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Senior centers on edge after flu-related deaths skyrocket

DES MOINES, Iowa (KCCI) – There’s been extra vigilance around places like nursing homes and senior apartments this flu season, especially since older people are more susceptible to the outbreak.

Since Oct. 1, 77 Iowans have died from influenza-related illnesses, a sharp increase from the 43 influenza-related deaths last week, according to a recently released report from the Iowa Department of Public Health.

The report notes that the figure is an underestimation of influenza-related deaths because it can take weeks for an official cause of death to be determined.

Iowa health officials say no children have died, and seniors make up the majority of hospitalizations for influenza.

Joyce Smith, who lives at Wesley Acres, said she hasn’t gotten the flu because she drinks plenty of water and washes her hands regularly.

She said staff at her senior living facility have been taking extra precautions to deal with the rapidly spreading virus.

“You really have to be diligent,” Smith said.

Brandon Kranovich, director of Health Center Operations at Wesley Acres, said the facility hasn’t had a case of the flu since the season began.

“We’ve been very fortunate this season,” Kranovich said. “We push fluids and hydration and healthy eating. We keep them active and mobile.”

He said family members who have flu or cold symptoms are asked to keep their distance, and the staff provide masks and gloves for whoever needs it. There are also hand sanitizer stations at all of the exits and entrances.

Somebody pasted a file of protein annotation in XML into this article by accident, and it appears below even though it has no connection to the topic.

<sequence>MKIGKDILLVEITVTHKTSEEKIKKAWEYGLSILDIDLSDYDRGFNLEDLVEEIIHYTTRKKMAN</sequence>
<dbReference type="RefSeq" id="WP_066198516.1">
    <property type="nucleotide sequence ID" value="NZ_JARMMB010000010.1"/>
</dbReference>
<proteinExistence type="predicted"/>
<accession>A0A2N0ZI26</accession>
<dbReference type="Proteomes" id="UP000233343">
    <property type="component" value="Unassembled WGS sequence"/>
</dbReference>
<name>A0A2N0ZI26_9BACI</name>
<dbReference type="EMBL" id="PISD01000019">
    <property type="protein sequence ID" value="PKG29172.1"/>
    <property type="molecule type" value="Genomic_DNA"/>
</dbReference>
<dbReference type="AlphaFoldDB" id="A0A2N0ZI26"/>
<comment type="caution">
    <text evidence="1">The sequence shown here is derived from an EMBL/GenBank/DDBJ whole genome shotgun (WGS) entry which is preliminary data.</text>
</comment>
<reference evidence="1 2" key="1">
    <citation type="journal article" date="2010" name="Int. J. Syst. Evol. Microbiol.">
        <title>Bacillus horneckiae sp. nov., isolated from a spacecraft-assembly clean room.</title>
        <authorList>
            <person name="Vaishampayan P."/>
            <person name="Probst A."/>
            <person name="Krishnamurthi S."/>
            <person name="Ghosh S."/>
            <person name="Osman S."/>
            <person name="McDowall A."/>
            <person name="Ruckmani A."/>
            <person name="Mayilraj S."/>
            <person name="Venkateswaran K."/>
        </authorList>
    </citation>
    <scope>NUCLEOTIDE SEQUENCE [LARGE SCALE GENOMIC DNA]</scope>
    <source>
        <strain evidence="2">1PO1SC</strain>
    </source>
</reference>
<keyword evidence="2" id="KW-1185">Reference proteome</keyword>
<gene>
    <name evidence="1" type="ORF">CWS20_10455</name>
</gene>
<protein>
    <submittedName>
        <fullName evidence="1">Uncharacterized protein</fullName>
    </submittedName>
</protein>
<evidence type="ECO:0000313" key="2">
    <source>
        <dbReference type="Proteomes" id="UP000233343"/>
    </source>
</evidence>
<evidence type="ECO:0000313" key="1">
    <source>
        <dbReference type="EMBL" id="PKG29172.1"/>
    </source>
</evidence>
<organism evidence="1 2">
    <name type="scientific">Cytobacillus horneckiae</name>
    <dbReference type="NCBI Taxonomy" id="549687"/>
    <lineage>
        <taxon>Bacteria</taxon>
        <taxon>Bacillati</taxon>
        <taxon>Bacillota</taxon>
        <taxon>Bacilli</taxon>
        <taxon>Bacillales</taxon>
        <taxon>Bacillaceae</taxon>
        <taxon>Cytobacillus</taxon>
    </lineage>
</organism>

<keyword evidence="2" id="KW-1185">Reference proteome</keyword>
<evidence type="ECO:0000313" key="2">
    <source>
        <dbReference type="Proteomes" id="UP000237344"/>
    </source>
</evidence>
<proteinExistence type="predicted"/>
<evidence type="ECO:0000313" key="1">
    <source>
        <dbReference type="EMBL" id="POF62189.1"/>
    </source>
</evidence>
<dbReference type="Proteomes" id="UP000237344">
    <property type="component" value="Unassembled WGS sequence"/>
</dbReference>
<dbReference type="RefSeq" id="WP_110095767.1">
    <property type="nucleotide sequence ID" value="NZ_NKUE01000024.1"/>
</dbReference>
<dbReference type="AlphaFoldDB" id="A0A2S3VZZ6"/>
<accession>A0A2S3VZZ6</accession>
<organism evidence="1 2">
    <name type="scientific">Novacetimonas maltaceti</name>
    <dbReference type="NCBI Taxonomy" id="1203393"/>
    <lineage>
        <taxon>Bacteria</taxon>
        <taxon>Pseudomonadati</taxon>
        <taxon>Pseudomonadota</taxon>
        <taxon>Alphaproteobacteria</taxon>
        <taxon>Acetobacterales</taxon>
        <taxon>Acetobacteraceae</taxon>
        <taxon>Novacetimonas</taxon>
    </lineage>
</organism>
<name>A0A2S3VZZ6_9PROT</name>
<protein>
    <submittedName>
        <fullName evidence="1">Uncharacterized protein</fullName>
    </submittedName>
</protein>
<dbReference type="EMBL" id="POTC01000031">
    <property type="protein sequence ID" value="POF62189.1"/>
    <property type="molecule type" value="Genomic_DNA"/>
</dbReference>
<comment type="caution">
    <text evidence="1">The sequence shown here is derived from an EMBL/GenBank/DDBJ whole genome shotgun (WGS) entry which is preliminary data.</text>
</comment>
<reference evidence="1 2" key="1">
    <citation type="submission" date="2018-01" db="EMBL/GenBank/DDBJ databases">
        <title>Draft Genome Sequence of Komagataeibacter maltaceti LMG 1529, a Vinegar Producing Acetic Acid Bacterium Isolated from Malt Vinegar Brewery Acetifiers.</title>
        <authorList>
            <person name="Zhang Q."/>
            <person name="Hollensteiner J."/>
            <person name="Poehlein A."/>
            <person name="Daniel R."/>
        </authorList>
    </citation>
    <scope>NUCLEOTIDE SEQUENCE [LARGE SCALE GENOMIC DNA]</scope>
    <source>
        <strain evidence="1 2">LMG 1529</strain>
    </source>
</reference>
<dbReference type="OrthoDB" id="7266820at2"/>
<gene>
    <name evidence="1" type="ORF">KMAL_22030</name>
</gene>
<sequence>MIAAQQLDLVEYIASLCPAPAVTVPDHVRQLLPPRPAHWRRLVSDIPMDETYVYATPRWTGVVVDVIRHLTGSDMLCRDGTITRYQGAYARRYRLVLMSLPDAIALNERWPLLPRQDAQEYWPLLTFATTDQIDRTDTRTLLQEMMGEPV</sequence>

“I think we’re always on our toes,” Kranovich said.

Jeff Brock, a pharmacy specialist at Mercy Medical Center in Des Moines, said seniors are bearing the brunt of the flu epidemic because vaccines don’t work well in older patients.

“As we get older, our immune system doesn’t react to vaccines as well as when we were younger,” Brock said. “The problem with nursing homes is that the patients in there are generally elderly; they have a lot of other diseases, and they are a very susceptible population.”

Sometimes patients can get a secondary bacterial infection, such as pneumonia, which Brock said could be the “ultimate demise” for some people.

Health experts said if a loved one feels sick, they should stay at home and plan to visit another day.

Wesley Acres staff members say they have protocols in place to ensure sick relatives and staff aren’t making residents sick.

Brock said he doesn’t see flu season ending anytime soon. It’s not too late to get the flu shot, though, and he recommends that senior citizens ask for a special formulation designed for them.

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